Opec says $80-a-barrel oil not sustainable
( FT ) The $80 record high reached by crude oil prices is not sustainable because it is not supported by market fundamentals, the Organisation of the Petroleum Exporting Countries (Opec) said on Friday.
Abdalla el-Badri, Opec secretary-general, linked the price jump on Thursday to US refining bottlenecks, the hurricane season in the Gulf of Mexico and attacks against several natural gas pipelines in Mexico.
"We don't think this is a permanent $80 a barrel. The fundamentals do not support the price at this time," Mr El-Badri said. His comments are the first official response to the price surge after Opec agreed this week to increase its supply by 500,000 barrels a day.
Mr el-Badri also revealed that Angola, Opec's newest member, would be given a production quota next January. He said the quota's level would be agreed at Opec's December meeting. Angola pumps about 1.6m b/d and any quota might jeopardise future investment in the country, analysts said.
Mr el-Badri's remarks echoed those of delegates from Opec member states, expressing regret about the market's reaction to the cartel's production increase. "We are not happy," said a delegate from a influential Opec member state.
The International Energy Agency, the industrialised countries' energy watchdog, said that the production increase agreed by Opec was "small", with one oil analyst describing it as "too little, too late".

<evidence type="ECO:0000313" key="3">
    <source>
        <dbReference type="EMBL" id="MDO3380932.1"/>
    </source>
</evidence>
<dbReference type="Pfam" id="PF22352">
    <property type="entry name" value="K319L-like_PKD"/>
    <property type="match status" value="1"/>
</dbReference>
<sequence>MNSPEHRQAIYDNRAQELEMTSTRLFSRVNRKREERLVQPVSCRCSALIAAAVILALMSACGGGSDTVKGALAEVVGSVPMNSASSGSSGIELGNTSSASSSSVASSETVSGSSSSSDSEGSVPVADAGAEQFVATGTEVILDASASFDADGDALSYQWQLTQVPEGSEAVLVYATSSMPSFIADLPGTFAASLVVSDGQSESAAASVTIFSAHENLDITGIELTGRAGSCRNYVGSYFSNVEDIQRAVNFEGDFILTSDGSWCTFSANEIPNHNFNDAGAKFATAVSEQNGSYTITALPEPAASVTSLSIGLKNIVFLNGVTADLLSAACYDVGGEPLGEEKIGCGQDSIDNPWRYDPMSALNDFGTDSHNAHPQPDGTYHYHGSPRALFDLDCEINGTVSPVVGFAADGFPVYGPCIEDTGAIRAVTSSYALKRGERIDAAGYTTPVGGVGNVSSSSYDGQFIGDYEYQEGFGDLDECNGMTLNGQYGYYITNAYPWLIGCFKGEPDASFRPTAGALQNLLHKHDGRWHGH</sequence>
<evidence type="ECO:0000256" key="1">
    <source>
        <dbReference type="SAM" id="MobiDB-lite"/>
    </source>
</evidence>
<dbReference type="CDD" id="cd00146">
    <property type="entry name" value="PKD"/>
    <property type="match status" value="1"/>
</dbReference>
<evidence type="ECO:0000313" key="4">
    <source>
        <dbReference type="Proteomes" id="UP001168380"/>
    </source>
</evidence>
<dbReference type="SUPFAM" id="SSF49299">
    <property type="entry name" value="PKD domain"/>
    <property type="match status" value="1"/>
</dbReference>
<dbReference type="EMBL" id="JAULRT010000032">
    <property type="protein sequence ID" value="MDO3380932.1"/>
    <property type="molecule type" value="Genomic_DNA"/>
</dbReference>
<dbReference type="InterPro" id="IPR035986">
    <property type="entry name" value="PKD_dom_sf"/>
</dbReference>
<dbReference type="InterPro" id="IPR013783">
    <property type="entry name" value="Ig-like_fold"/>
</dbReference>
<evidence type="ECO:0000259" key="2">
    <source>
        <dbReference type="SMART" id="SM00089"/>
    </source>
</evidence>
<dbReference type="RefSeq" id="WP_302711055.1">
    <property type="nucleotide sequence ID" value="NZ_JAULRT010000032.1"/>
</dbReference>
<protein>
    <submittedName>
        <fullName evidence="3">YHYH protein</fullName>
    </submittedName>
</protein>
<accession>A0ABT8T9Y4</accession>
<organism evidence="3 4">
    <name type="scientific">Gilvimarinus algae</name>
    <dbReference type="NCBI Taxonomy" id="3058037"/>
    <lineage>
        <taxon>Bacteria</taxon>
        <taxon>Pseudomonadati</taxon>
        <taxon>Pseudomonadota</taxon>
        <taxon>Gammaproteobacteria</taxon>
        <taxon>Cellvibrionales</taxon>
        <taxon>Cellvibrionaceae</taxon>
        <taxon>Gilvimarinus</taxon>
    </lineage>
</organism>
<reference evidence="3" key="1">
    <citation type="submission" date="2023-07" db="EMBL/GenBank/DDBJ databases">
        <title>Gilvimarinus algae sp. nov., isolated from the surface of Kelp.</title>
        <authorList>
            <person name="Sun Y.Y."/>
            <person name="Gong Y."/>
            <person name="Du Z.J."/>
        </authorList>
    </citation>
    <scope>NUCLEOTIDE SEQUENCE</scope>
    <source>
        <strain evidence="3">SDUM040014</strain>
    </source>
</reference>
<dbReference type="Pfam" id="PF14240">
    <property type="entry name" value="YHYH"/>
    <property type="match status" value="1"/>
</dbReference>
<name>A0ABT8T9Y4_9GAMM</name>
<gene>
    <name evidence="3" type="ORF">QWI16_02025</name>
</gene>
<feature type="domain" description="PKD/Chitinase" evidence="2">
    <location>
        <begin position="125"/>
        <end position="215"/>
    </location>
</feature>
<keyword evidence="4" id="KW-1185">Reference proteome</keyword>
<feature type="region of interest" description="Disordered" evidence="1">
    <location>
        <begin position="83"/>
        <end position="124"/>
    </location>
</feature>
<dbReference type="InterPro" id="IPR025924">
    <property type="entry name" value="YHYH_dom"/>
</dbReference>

US crude oil yesterday was down 29 cents to $79.80 a barrel. The price hit on Thursday an all-time high of $80.20 a barrel. Oil traders yesterday said that although fundamentals point to an over-valued crude oil market, speculators continue to pour more money and new increases were likely.
"Prices are high. We are not favour of high oil prices," Mr el-Badri said. "I don't think it's permanent," he added.
Opec's secretary general said the oil cartel, which produces about 40 per cent of the world's crude oil, does not have a price target, rejecting suggestions from the IEA that the producers' group is targeting $70 a barrel.
Opec dropped its last target, a price band between $22 and $28 a barrel, in 2005. Since then it has argued that it is the market and not the cartel that sets the oil price.
Mr el Badri's insistence that Opec does not have a price target comes as the group faces potential US legislation against the cartel on grounds that it manipulates oil prices.
Some observers present in Vienna for this week's Opec meeting said the 'No Oil Producing and Exporting Cartels (Nopec) Act', recently approved by the US House of Representatives but still far from being law, was in the cartel's mind when it decided to increase its production and said it wanted to help the world's economy.